Back in the summer, the American Express Business Platinum Card came out with an offer of up to $680 in statement credits in order to entice cardholders to keep using their cards during this challenging period. The $680 was distributed across three types of business spending:
- A one-time $250 statement credit on any $250 purchase from Dell Canada
- A $40 statement credit, up to four times, on Canadian mobile services (for a total of $160)
- A $45 statement credit, up to six times, on shipping purchases made with FedEx Canada (for a total of $270)
While the Dell and mobile phone credits were easy enough to redeem, the FedEx credits have been tougher for most Business Platinum cardholders to use up fully, because not everyone regularly purchases shipping from FedEx in the first place.
With a couple of Business Platinum Cards among my entourage and a paralyzing fear of leaving value on the table, I wanted to share my experience using up my FedEx credits over the past few months and hopefully help some of you burn up your $270 worth of credits before they expire on December 31, 2020.
Shipping Items at the FedEx Store
Each Business Platinum Card can earn a total of six statement credits of $45 each, which are individually triggered upon a single purchase of at least $45 with FedEx online, over the phone, or in-store.
Importantly, a purchase of, say, $90 will not trigger two sets of the $45 credit – as I learned the hard way when I first decided to try shipping something in-person at the FedEx store.
I needed to send a parcel back to my family in Beijing, and whereas a regular Canada Post shipment might’ve sufficed, I decided I may as well use FedEx since I had credits to burn.
The total shipping cost came to $108. Looking back, the wise thing to do would’ve been to ask the FedEx employee to split the payment into two separate payments, but with the mantra of “be the data point you want to see” on my mind, I decided to process a single $108 payment to see if it would trigger multiple credits at once (after all, that’s how the $40 mobile credits worked).
It did not, and so I found myself needlessly out-of-pocket by an extra $60 or so.
Therefore, if you’re shipping items at a FedEx store, make sure to ask the staff member to split any payments in excess of $90 into the correct number of transactions, so that you’ll be able to trigger the maximum number of $45 credits.
Of course, your shipping purchase needs to be a minimum of $45 to qualify for the credit in the first place. If your shipment gets priced out to an amount lower than $45, ask the staff member if you can add-on some extra insurance or perhaps a requirement for in-person signature, so that you can bring the total to $45, trigger the credit, and reduce your out-of-pocket spending to near-zero.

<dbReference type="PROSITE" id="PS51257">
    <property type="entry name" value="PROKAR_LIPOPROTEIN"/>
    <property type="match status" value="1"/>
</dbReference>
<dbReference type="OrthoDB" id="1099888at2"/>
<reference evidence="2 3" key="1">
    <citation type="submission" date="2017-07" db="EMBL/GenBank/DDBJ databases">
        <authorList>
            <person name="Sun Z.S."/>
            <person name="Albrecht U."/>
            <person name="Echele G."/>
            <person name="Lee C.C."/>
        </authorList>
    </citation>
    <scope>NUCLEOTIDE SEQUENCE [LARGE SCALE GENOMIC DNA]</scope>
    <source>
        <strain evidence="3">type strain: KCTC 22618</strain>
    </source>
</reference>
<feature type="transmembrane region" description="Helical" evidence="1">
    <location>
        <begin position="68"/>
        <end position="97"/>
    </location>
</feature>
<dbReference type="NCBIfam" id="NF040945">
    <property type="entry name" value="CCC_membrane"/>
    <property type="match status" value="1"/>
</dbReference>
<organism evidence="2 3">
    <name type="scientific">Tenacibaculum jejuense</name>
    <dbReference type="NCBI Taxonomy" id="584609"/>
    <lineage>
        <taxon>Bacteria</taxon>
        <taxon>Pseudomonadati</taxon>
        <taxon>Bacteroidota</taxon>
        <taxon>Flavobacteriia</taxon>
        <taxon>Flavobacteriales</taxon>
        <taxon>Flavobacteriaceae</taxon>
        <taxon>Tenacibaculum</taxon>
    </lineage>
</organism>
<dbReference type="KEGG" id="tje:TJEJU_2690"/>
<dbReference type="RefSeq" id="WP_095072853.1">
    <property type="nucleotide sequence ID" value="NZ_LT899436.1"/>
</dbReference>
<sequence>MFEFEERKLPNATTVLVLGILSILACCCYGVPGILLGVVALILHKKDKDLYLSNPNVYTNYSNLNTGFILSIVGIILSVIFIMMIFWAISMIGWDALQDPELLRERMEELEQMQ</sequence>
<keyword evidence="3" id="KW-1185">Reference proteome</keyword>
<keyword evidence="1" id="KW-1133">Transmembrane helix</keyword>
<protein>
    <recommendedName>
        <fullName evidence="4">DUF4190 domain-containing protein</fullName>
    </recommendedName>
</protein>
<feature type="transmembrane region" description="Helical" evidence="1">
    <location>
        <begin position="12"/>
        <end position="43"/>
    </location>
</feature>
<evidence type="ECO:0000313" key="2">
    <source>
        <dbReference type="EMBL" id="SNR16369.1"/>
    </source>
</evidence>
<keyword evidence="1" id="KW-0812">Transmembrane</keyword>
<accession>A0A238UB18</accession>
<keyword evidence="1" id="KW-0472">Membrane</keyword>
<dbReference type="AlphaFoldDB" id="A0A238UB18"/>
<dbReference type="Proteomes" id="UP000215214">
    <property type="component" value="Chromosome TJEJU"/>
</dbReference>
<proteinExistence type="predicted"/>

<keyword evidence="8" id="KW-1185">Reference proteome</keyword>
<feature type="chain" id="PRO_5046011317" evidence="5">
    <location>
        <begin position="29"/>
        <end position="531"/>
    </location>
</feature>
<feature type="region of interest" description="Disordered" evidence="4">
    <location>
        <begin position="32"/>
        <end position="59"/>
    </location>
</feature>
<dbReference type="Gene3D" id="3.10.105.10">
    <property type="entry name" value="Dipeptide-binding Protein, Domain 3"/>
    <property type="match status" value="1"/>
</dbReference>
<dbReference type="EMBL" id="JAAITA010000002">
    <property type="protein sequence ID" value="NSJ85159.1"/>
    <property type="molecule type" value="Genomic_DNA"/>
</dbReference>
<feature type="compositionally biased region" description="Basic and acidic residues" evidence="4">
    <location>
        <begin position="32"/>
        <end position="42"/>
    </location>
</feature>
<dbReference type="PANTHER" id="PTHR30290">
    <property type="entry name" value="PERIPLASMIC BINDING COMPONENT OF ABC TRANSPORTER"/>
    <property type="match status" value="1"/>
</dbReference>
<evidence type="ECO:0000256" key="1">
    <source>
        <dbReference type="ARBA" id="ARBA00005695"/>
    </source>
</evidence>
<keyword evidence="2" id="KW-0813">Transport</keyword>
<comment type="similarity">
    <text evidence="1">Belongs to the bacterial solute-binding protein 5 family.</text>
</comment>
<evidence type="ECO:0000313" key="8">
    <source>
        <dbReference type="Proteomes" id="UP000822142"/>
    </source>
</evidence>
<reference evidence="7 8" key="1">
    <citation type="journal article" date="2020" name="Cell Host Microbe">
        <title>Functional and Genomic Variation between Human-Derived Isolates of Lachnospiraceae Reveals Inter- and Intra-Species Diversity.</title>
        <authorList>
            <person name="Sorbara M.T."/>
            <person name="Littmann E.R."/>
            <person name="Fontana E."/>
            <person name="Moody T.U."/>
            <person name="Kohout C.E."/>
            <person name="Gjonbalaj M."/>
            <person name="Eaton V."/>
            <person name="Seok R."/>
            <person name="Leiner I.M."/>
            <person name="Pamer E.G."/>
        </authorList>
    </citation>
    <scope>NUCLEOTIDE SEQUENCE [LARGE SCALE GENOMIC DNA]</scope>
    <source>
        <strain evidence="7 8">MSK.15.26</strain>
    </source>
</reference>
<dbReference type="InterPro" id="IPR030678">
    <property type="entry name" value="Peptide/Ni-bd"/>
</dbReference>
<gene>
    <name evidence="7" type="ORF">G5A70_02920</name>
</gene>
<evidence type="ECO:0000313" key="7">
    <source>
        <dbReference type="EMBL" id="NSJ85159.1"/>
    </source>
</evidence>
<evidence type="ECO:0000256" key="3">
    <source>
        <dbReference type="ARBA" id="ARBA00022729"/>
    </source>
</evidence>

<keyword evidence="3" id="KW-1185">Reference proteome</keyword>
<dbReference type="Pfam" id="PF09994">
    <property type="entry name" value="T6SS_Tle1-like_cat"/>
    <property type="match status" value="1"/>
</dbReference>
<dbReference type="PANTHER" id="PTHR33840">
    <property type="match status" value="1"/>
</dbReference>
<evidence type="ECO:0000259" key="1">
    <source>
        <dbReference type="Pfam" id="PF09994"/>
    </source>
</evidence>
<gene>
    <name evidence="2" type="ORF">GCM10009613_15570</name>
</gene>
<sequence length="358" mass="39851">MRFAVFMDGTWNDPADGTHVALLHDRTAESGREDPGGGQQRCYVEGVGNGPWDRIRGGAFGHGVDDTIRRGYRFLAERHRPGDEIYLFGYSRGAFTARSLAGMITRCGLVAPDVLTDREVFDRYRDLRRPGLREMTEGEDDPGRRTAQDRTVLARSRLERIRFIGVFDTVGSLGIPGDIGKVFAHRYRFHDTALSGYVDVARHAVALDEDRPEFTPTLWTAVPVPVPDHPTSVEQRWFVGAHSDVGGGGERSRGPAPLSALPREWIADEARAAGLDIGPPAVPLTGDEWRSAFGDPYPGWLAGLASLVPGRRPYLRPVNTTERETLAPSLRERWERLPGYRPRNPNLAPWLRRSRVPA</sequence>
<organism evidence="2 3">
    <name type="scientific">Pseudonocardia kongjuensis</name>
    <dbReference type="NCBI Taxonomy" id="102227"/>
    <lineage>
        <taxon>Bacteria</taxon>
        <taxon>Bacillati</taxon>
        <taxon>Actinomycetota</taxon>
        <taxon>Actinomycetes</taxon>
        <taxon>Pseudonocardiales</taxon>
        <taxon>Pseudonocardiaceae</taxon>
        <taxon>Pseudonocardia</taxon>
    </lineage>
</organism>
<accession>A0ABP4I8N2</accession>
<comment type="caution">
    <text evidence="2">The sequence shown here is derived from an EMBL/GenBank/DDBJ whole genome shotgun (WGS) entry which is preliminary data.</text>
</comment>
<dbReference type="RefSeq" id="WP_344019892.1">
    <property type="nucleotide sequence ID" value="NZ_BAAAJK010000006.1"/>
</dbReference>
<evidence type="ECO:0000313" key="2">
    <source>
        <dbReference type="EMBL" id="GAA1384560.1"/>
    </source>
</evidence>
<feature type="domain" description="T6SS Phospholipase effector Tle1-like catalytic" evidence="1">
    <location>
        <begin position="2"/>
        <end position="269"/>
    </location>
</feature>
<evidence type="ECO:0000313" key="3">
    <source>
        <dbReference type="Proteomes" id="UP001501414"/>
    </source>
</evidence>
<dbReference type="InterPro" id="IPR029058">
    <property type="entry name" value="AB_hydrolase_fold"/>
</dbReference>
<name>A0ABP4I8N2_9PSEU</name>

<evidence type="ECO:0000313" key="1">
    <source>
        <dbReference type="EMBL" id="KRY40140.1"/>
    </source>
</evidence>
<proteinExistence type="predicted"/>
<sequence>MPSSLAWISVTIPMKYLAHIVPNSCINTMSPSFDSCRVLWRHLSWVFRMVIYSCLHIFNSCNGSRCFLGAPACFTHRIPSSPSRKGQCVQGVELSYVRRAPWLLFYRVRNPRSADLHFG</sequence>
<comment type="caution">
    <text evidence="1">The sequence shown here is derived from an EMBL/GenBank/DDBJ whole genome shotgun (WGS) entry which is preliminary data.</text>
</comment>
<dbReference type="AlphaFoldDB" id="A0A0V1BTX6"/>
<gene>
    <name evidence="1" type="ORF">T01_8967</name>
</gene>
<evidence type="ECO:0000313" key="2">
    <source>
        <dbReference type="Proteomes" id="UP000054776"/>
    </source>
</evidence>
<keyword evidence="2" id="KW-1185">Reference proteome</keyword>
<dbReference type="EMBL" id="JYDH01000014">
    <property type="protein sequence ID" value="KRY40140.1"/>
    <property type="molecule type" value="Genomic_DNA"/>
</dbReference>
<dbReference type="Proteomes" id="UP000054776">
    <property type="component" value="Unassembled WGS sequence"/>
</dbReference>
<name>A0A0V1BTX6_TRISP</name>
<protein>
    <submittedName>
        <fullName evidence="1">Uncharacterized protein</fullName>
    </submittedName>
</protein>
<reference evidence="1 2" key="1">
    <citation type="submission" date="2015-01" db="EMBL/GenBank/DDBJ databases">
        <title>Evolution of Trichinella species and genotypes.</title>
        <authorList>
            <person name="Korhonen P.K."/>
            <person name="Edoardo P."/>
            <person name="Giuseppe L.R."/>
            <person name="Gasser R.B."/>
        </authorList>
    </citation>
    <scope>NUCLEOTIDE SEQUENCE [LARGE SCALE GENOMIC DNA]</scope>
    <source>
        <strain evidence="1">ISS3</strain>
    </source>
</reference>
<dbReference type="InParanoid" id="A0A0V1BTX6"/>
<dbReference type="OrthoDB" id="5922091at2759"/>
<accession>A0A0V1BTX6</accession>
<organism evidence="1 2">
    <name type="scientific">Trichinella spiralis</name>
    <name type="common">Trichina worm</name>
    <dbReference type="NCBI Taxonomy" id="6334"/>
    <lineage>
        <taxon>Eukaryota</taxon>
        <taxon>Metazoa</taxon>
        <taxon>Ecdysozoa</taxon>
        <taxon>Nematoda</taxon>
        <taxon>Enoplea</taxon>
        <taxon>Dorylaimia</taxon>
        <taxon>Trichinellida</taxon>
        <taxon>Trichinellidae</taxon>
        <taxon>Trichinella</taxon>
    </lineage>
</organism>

Shipping Items with a FedEx Account
With so many credits to spend, I decided that visiting the FedEx store to ship items wasn’t the most practical course of action. Since Jessy and I were going to be moving from Montreal back to Toronto this fall, I decided to put the FedEx credits to good use by shipping large boxes packed with our belongings back to our place in Toronto.
In order to use the online billing feature and arrange for FedEx pickups at my residence, I needed to set up a FedEx account first, which can be done online at the FedEx website.
For a multinational corporation that plays a key role in global supply chains, FedEx’s website sure is clunky and unintuitive, at best.
In particular, the website wouldn’t allow me to complete the account creation process online as a brand-new FedEx user, since it required me to enter two previous FedEx invoices for “verification”, which I didn’t have on hand as I had never shipped anything with FedEx before.
After a quick phone call to customer service, I was instructed to enter two dummy invoice numbers to complete the process. That left me with a fully operational FedEx account, although I should warn you that there are still a few technical quirks to watch out for, such as having to log-in multiple times during the same session for no apparent reason.
When it’s time to start your shipment, there are two online tools you can use: FedEx Ship Manager Lite and FedEx Ship Manager Advanced.
The former is meant to be more user-friendly, but because of how slow and clunky the FedEx website is, I actually found it to be more challenging to use. I’d recommend going with the Advanced tool, which is more comprehensive and lets you do things like shipping multiple packages at once.
The “From”, “To”, and “Shipment Details” sections are all pretty intuitive to fill in. For the Service Type, I’ve found the cheapest option of FedEx Ground worked well for my needs, and the amount clocked in at about $1/pound of weight shipped – my cardboard boxes, which weighed about 50 pounds, came to about $50 each time.